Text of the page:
How can paranormal beliefs and the teaching of science co-exist?
The recent work of Michel Bélanger, an education sciences researcher at Université du Québec à Rimouski (UQAR), provides some interesting answers to this question. The researcher conducted a survey of Cégep students and elementary, secondary and college teachers from 2012 to 2016.
The existence—or nonexistence—of such phenomena can be determined through observation and experimentation.
By definition, paranormal beliefs are contradictory to science because they do not comply with proven scientific principles. Yet these beliefs exist among students and even teachers. They constitute a parascientific culture that, in theory, has nothing to do with scientific culture.
This exploratory research aims to better understand young people’s and teachers’ attitudes towards the paranormal. Among students, two findings emerged. The Cégep students who were interviewed said they were willing to discuss the paranormal, regardless of their own positions, and they felt that the existence—or nonexistence—of such phenomena can be determined through observation and experimentation.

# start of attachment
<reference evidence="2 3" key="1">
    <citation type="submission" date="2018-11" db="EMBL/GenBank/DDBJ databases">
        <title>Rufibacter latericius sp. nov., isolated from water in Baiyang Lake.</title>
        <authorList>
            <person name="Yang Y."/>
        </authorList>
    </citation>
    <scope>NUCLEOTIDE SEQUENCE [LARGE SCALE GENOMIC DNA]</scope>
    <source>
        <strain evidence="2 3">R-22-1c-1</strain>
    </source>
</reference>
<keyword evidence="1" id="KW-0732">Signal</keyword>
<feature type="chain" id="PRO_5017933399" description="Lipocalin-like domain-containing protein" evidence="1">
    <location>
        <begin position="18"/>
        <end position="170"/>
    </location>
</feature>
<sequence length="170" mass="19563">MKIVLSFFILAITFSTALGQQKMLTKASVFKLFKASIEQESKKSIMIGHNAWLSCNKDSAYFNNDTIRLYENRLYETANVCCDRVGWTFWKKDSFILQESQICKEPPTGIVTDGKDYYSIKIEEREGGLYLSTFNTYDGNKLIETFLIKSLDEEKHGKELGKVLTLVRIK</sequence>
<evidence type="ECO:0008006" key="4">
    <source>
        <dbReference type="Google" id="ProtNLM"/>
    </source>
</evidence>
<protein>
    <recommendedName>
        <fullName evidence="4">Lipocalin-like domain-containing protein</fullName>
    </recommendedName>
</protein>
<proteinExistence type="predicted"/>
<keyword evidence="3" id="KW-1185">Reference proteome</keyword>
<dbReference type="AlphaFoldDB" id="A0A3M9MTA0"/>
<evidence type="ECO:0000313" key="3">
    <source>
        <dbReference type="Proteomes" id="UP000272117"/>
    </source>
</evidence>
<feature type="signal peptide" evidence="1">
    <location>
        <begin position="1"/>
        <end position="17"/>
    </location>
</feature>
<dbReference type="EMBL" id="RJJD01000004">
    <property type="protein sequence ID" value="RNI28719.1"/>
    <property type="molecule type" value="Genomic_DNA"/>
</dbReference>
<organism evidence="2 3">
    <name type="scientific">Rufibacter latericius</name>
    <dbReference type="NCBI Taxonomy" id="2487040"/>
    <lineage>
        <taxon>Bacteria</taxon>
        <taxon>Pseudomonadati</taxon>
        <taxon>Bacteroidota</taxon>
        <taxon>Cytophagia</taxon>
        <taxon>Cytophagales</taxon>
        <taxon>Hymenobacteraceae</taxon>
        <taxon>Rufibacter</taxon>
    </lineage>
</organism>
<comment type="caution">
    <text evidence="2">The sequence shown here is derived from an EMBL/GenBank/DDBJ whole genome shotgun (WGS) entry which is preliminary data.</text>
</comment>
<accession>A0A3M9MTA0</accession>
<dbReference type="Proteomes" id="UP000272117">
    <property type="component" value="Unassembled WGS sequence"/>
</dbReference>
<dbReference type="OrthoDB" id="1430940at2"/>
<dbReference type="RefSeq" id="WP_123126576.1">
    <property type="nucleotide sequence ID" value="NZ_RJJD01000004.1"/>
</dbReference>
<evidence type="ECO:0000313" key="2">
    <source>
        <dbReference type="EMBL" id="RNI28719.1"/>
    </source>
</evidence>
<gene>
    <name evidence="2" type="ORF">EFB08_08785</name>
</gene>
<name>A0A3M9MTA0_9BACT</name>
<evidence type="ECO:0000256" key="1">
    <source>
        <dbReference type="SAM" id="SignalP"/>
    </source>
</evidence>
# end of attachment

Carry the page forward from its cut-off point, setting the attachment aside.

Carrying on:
Among teachers, although the paranormal is considered a relevant academic subject, many admit that they feel uncomfortable teaching it and lament the lack of educational resources. Moreover, the paranormal is not part of the educational program, and it is not always easy to make room for it. Elementary teachers in particular feel poorly equipped and are afraid of committing a faux pas by calling into question religious or family beliefs.
Once analyzed, the findings will contribute to making the paranormal a legitimate topic of discussion with regard to scientific education and lay down the groundwork for the development of teaching tools and strategies.